States Tackle Foreclosures In Absence of Federal Help
Wednesday, April 16, 2008
This month alone, Philadelphia's sheriff delayed foreclosure auctions of 759 homes at the city council's urging. Maryland extended the time it takes to complete a foreclosure. State leaders in Ohio recruited more than 1,000 lawyers to aid distressed borrowers.
Frustrated by the slow pace of federal action on behalf of struggling homeowners, some states and cities have struck out on their own to stem an alarming rise in foreclosures that has depressed home prices in most parts of the country and eroded local governments' revenues as property taxes and utility bills go unpaid.
Nine states have committed more than $450 million to "loan funds" aimed at refinancing the mortgages of at-risk borrowers, according to a study by the Pew Charitable Trusts. A handful have brokered deals with major lenders who have pledged to ease terms for some troubled loans. A few states have lengthened the time it takes to complete a foreclosure.
"What the states are saying is: 'We can't wait any longer for the federal government. We have to get ahead of this,' " said Tobi Walker, a senior officer at the Pew Charitable Trusts. "The states are experiencing this pain more directly than the federal government is."
Their efforts have yielded mixed results but underscore the pressure local lawmakers face. The number of homes entering foreclosure nationwide is the highest since the Mortgage Bankers Association started tracking the data in 1979. Nearly every state has been hit to some degree. New foreclosures climbed at least 20 percent in 47 states from December 2006 to December 2007, according to Pew.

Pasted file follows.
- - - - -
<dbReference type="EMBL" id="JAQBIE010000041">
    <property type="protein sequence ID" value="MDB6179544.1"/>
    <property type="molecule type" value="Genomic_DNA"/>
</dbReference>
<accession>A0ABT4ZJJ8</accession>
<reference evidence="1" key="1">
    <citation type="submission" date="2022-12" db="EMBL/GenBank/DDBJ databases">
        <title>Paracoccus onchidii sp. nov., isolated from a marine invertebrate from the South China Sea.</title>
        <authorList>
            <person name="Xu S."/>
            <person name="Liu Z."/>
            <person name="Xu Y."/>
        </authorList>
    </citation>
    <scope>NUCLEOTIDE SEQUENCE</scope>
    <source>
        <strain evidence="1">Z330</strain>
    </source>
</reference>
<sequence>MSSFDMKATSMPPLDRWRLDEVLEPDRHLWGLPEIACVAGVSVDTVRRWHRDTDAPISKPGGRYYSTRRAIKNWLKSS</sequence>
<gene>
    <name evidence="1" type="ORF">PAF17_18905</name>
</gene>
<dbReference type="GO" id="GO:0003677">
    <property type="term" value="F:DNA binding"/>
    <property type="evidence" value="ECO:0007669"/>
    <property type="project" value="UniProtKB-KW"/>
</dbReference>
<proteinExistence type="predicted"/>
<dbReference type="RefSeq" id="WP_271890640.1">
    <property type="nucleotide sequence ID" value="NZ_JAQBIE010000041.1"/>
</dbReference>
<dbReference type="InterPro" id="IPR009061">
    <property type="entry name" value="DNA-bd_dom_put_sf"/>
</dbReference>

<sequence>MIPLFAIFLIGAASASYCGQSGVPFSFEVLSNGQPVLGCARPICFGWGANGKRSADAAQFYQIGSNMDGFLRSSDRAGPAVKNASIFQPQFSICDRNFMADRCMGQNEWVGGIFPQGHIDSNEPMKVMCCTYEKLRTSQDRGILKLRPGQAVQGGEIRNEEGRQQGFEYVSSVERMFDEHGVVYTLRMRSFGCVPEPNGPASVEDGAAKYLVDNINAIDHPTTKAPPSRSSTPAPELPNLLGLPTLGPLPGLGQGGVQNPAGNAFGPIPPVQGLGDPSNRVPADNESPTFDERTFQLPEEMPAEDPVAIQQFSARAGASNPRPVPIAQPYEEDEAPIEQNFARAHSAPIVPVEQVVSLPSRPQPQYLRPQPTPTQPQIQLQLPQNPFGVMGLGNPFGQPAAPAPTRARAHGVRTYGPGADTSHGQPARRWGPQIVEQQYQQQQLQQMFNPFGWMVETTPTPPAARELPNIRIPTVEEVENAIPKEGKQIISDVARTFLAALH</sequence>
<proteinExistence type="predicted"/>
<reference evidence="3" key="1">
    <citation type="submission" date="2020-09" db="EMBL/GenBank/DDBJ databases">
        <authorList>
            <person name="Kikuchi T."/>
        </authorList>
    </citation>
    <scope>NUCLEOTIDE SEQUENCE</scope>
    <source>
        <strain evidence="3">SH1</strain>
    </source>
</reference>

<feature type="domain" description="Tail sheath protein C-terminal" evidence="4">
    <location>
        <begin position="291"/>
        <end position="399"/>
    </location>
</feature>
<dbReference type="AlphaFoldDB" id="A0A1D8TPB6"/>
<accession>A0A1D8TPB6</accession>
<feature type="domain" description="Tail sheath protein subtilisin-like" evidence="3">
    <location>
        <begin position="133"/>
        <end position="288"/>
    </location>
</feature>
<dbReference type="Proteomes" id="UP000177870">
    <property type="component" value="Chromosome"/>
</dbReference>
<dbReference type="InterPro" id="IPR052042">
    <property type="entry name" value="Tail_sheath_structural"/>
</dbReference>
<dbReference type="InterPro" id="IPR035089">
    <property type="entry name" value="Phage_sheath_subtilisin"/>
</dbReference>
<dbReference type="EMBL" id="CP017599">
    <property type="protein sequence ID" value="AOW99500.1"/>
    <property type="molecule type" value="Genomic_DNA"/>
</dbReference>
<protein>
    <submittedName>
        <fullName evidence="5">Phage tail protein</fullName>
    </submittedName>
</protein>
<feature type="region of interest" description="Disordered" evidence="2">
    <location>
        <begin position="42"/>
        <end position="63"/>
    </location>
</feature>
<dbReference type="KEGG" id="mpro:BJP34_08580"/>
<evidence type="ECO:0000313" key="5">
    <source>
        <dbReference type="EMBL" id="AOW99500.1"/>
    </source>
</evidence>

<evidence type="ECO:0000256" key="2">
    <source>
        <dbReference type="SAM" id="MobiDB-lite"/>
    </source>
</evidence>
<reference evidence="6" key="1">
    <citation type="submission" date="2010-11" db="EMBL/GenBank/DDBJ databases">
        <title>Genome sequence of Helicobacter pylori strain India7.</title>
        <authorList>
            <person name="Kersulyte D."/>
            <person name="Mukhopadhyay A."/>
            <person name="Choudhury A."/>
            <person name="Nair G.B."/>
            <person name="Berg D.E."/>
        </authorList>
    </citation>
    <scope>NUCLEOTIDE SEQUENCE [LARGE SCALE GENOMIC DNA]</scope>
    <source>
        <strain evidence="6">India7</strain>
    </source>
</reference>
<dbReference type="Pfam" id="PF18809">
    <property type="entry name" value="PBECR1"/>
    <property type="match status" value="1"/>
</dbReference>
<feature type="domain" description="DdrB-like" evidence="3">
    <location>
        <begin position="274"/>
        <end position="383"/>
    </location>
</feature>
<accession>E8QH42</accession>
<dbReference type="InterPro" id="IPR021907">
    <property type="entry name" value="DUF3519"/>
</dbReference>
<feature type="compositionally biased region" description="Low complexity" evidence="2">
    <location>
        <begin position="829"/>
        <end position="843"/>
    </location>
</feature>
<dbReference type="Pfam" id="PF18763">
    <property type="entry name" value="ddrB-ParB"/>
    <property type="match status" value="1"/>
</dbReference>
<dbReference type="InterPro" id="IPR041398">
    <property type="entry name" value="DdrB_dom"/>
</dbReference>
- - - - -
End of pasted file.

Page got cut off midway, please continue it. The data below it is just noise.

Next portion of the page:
In some ways, states and cities are better positioned to tackle the fallout than the federal government, housing experts said. They are more familiar with their communities and better able to tailor responses. Local governments lack the resources and clout, however, to effect large-scale change.
At the root of the problem are the lax lending standards that enabled borrowers with little money or poor credit to take out loans they could not afford when home prices shot up in the first half of the decade.
After the housing market softened in late 2005, an increasing number of borrowers could not sell their homes or refinance their way out of trouble. Mortgage default rates started rising.
Some states responded by creating loan funds they could use to refinance the most distressed borrowers. Pennsylvania created two new funds in November to cope with the recent mortgage problems.
One fund offers refinancing for troubled borrowers who have adjustable-rate loans if they meet certain criteria, including a cap on household income and limits on debt relative to income. These borrowers are offered cheaper, more predictable, 30-year fixed-rate mortgages.
The other fund is more aggressive, purchasing loans outright from lenders and then setting up affordable repayment plans with homeowners. In those cases, the agency works with lenders to reduce the mortgage's principal, instead of just rescheduling payments or temporarily reducing the interest rate.
Pennsylvania has refinanced 40 loans and negotiated principal reductions for an additional 38 under the two programs since they were adopted in November, said Brian Hudson, executive director of the state's Housing Finance Agency. In most cases, lenders have agreed to cut the principal by 15 to 30 percent.